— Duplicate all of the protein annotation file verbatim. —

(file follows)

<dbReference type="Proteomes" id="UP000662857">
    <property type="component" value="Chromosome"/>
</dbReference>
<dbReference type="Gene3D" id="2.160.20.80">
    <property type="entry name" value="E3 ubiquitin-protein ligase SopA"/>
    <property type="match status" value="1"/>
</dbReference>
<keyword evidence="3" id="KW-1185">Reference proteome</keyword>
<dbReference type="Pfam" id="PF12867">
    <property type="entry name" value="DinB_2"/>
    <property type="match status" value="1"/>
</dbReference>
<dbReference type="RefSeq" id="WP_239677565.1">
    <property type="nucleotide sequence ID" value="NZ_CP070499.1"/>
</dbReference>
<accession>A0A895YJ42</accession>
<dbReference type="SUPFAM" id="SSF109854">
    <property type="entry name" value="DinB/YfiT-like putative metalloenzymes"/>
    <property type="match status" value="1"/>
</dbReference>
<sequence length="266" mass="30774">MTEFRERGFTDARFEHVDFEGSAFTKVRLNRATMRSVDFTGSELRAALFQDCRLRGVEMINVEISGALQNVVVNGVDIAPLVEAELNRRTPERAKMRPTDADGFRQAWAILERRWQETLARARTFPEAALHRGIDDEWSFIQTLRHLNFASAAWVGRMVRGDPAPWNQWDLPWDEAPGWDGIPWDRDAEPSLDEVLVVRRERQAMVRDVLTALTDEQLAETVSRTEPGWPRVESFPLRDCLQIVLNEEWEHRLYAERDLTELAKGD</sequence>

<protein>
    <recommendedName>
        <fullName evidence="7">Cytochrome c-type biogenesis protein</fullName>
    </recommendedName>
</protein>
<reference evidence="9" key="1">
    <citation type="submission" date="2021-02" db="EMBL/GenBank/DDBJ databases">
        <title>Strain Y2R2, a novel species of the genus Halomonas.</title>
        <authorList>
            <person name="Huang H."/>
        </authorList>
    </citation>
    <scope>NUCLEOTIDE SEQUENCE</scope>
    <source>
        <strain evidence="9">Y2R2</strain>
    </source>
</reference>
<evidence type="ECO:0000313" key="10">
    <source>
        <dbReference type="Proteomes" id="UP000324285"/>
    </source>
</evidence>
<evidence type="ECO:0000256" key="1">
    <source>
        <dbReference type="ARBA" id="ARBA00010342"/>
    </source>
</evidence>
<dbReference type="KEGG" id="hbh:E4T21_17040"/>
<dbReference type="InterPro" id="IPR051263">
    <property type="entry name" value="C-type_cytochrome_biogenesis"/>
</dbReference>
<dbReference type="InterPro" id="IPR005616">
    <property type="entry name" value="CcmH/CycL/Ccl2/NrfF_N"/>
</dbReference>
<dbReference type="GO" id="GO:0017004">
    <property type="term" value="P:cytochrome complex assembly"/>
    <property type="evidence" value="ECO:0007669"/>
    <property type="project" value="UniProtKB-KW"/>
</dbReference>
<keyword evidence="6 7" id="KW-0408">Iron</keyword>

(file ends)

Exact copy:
<dbReference type="Proteomes" id="UP000662857">
    <property type="component" value="Chromosome"/>
</dbReference>
<dbReference type="Gene3D" id="2.160.20.80">
    <property type="entry name" value="E3 ubiquitin-protein ligase SopA"/>
    <property type="match status" value="1"/>
</dbReference>
<keyword evidence="3" id="KW-1185">Reference proteome</keyword>
<dbReference type="Pfam" id="PF12867">
    <property type="entry name" value="DinB_2"/>
    <property type="match status" value="1"/>
</dbReference>
<dbReference type="RefSeq" id="WP_239677565.1">
    <property type="nucleotide sequence ID" value="NZ_CP070499.1"/>
</dbReference>
<accession>A0A895YJ42</accession>
<dbReference type="SUPFAM" id="SSF109854">
    <property type="entry name" value="DinB/YfiT-like putative metalloenzymes"/>
    <property type="match status" value="1"/>
</dbReference>
<sequence length="266" mass="30774">MTEFRERGFTDARFEHVDFEGSAFTKVRLNRATMRSVDFTGSELRAALFQDCRLRGVEMINVEISGALQNVVVNGVDIAPLVEAELNRRTPERAKMRPTDADGFRQAWAILERRWQETLARARTFPEAALHRGIDDEWSFIQTLRHLNFASAAWVGRMVRGDPAPWNQWDLPWDEAPGWDGIPWDRDAEPSLDEVLVVRRERQAMVRDVLTALTDEQLAETVSRTEPGWPRVESFPLRDCLQIVLNEEWEHRLYAERDLTELAKGD</sequence>

<protein>
    <recommendedName>
        <fullName evidence="7">Cytochrome c-type biogenesis protein</fullName>
    </recommendedName>
</protein>
<reference evidence="9" key="1">
    <citation type="submission" date="2021-02" db="EMBL/GenBank/DDBJ databases">
        <title>Strain Y2R2, a novel species of the genus Halomonas.</title>
        <authorList>
            <person name="Huang H."/>
        </authorList>
    </citation>
    <scope>NUCLEOTIDE SEQUENCE</scope>
    <source>
        <strain evidence="9">Y2R2</strain>
    </source>
</reference>
<evidence type="ECO:0000313" key="10">
    <source>
        <dbReference type="Proteomes" id="UP000324285"/>
    </source>
</evidence>
<evidence type="ECO:0000256" key="1">
    <source>
        <dbReference type="ARBA" id="ARBA00010342"/>
    </source>
</evidence>
<dbReference type="KEGG" id="hbh:E4T21_17040"/>
<dbReference type="InterPro" id="IPR051263">
    <property type="entry name" value="C-type_cytochrome_biogenesis"/>
</dbReference>
<dbReference type="InterPro" id="IPR005616">
    <property type="entry name" value="CcmH/CycL/Ccl2/NrfF_N"/>
</dbReference>
<dbReference type="GO" id="GO:0017004">
    <property type="term" value="P:cytochrome complex assembly"/>
    <property type="evidence" value="ECO:0007669"/>
    <property type="project" value="UniProtKB-KW"/>
</dbReference>
<keyword evidence="6 7" id="KW-0408">Iron</keyword>